During just five weeks of the 2017 hurricane season a year ago, the Coast Guard saved over 11,000 people and more than 1,000 pets and mobilized nearly 3,000 personnel. For Hurricane Maria alone a year ago, the Coast Guard deployed over 500 personnel with seven helicopters, 17 planes, and 14 cutters. And you know the devastation that Hurricane Maria did on the island of Puerto Rico. On behalf of Floridians, I want to thank the Coast Guard for their hurricane response and their invaluable assistance provided to storm victims.
We owe the Coast Guard our gratitude for its readiness and its service to the nation. And what mariner does not know that when they’re out in their fishing boat and they get stranded out in the ocean, who are they so happily contacting but the Coast Guard for rescue?
Now the Coast Guard does much more than just saving lives. It also serves as a first line of defense against cartels and smugglers who seek to flood the United States with illegal drugs. Last year, for instance, was a banner year for the Coast Guard drug enforcement. They prevented over 200 metric tons of cocaine valued at over $6 million, prevented it from entering the U.S.
In Florida, the Coast Guard cutter mohawk, home ported in Key West, confiscated over seven tons of cocaine in August. A month later the Coast Guard cutter Tahoma offloaded six tons of cocaine at Port Everglades. And just last month the Miami-based Coast Guard cutter, Bernard C. Webber, it confiscated over 3,500 pounds of cocaine and 50 pounds of marijuana.
The bottom line is the Coast Guard is an adaptable, responsible, responsive military force that maintains a persistent and comforting presence along our rivers and our ports, on our coastal waters and on the high seas.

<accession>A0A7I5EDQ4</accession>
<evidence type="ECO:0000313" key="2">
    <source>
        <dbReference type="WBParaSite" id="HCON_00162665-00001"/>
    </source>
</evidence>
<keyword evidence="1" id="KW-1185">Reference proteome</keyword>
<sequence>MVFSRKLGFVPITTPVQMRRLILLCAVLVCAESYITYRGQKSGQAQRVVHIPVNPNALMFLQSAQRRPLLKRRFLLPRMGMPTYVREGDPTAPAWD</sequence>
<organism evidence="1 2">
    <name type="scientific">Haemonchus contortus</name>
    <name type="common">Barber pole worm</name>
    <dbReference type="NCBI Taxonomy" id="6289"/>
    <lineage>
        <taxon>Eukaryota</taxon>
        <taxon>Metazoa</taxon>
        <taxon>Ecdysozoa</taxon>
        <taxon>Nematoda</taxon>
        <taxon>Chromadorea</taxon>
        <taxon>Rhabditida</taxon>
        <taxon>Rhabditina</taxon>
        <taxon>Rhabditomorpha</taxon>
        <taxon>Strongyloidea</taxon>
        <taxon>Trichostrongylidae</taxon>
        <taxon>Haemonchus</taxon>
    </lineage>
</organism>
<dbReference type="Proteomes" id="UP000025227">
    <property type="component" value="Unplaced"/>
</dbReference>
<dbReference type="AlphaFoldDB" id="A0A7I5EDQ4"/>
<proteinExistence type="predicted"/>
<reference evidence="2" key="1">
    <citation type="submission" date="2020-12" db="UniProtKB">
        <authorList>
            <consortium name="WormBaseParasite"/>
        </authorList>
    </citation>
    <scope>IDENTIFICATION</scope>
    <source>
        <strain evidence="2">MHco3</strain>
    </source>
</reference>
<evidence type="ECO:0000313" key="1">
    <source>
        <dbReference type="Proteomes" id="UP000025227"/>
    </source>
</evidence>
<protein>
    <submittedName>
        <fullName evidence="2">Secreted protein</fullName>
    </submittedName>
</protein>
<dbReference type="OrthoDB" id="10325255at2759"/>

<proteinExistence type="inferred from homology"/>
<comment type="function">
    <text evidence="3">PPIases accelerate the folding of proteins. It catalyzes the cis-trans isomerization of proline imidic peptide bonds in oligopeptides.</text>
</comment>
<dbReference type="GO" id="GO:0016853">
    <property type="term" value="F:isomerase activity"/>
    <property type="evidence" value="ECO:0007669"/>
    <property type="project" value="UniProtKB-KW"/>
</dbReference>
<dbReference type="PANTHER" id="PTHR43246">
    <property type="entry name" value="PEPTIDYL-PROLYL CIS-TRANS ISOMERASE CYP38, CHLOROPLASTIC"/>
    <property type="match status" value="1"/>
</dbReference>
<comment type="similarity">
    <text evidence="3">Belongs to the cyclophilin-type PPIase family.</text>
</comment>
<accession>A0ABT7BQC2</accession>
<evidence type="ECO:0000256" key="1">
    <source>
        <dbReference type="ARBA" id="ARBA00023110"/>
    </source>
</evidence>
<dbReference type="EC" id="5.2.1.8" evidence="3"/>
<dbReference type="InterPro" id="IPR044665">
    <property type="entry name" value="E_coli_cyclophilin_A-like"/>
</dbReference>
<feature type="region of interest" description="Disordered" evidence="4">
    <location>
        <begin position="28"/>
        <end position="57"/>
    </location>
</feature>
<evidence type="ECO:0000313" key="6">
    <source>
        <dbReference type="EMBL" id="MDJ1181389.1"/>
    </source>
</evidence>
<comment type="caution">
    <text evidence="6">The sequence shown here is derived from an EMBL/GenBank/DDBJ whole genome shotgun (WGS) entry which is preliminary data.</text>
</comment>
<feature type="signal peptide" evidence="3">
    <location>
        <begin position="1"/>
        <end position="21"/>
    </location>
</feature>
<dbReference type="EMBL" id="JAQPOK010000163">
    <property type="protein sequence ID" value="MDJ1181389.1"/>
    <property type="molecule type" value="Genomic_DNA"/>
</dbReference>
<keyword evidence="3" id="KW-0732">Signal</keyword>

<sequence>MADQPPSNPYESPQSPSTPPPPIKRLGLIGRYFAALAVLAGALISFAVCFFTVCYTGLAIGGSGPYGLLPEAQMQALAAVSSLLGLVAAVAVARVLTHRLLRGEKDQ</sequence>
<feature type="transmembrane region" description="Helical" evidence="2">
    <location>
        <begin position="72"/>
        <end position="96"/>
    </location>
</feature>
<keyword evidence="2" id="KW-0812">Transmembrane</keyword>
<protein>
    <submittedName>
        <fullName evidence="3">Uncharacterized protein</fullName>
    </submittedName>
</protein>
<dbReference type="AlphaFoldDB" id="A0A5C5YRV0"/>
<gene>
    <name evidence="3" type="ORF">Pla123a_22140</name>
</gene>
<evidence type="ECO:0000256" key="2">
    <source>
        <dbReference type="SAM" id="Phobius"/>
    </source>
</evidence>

Mr. President, I’ve had the privilege of the spending great deal of time with the Coast Guard. I’ve gone in their helicopters, chasing down, go fast, showing me in a simulated chase of how they would shoot out the engines from the open door of the Coast Guard helicopter. I’ve also done that chase in the high-speed Coast Guard getting off the cutters into the go-fast. Go-fast that can turn on a dime, that even the speediest boats at the end of the day the Coast Guard is going to catch them. And if they can’t catch them with the go-fast small boats, they’ll catch them with the air. I’ve been with the Coast Guard up in Alaska where the Navy has pretty well ceded the protection of the seas up in Alaska and off to the arctic to the Coast Guard. And we have a substantial fishing fleet up there. And of course who do they rely on when they get into trouble? And that’s why we have a substantial presence of the Coast Guard in Alaska.